Photo by Charles DeLoye
The transition from high school to college is a weird time for children. For one, it’s their first taste of adulthood. Selecting the educational institution they want to spend their four years is one of the significant decisions that can affect the course of their life. The second decision lies in the course they will take.
Though you might not get a say in these two things, it is still your duty as a parent to support them. Some parents get a condo in Pasig, so their child doesn’t have to spend hours on travel. Others accompany their kid while sitting on their admissions test in Manila. As a parent, these are the ways you can show you support your child’s decisions. Here’s how.
1. Express your enthusiasm over their choice
Your child will be faced with endless options starting from the college or university that he or she plans on attending. Understand that this is your child’s choice. Feel free to offer your insights and opinion if your child consults you but know that your child will be the one to make the final decision. The best you can do is to gently point out the things that your child will have to consider before making his or her choice. If your child is bent on a decision, then you should be happy for him or her. It shows his or her determination on pursuing the goal he or she set for herself/himself.
2. Research on different educational plans and institutions
Although the decisions should ultimately come from your child, you can help him make an informed one by researching with him. Learn as what you can about the environment and culture associated with a particular university so that your child is ready to be immersed in it. Also, you should look into different financial grants especially if you know that your child qualifies. A lot of college applicants aren’t aware of scholarships and college financial aids. You can save your child from student loans by ensuring you secure your source of finances.
3. Maintain communication
Whether your child will still be living with you, staying in a dormitory or you plan on getting a condo in Manila, you should maintain the communication lines open. Your child is sure to encounter a myriad of changes before coursework, and other requirements can become daunting. It’s vital that your child knows that he or she can go to you for anything. Regularly check on your child on how he or she is doing. Allow him or her to vent about his or her experiences.
4. Allow your child to practice independence
Be confident knowing that you raised a responsible child. Allow him or her to make decisions on how to live his or her life while in a dorm or a condo unit in Metro Manila. Try not to keep your child on a tight leash and learn to let go. Let him or her to enjoy this phase of his or her life. You should enjoy your new found freedom too.
5. Inspire him or her to join extracurricular activities
Volunteering, joining the student council, being on the debate club or learning to play an instrument are some of the things that improve your child’s college application paper. Your child may not have the ideal GPA in high school, but having activities on the side can boost your child’s confidence during admissions interviews. Even before he or she steps in college, he or she should have events on the side. You can inspire him or her to find her passion early on by joining different activities together. You can try out different sports, enroll in classes, or volunteer in your community. When children see that the person they admire are doing things they haven’t tried, then they are likely to do them as well.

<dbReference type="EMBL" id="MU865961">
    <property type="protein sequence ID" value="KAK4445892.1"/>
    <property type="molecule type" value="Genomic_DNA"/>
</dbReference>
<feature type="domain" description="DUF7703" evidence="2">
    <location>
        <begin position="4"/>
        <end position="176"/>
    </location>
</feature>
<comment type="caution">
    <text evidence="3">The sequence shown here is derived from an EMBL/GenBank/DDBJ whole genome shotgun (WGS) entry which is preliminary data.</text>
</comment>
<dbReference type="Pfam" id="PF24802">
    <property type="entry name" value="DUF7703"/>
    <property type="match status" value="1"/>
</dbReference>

6. Make progress based on their pace
Each person has a specific pace. Your child might be staring at the TV while looking chill when he or she still hasn’t finished filling out the forms. It might tempt you to nag them, but it wouldn’t help ease the pressure of getting the college of their dreams. Instead of nagging them, you should spend quality time with them. Invite him or her for a walk. Get iced coffee at his favorite cafe. Catch up. It doesn’t always have to be about their career options. You should also see how they are doing now and then.
7. Get a coach
Though your child might seem like he or she has under control, it can be the opposite. Most of the time, they are unsure of what they’re doing. They aren’t confident of their options. They are worried if they picked the wrong course. They are anxious about the looming deadline for college applications. Often, these things are out of your hands. Therefore, you should consider getting some help. Hiring a coach can help your child build confidence and feel more prepared to face what’s in store for them in college.
8. Discuss expectations and experiences but don’t poison them
Before letting your child free of your grasp, you must first have some heart-to-heart talk. It allows you to impart your expectations of your child’s performance. You can also use this to share the experiences you had when you were in college, but it doesn’t mean you should poison them. You shouldn’t fill their thoughts of outdated notions on what’s it like to be on campus, traditional college application process, and test taking.
The best thing you can do as their parent is to support their dreams. Allow your child to find their purpose and contribute to society. Though getting a degree is not always part of the vision, you should make them understand the difference between making decisions when you have achieved higher education over those that did not.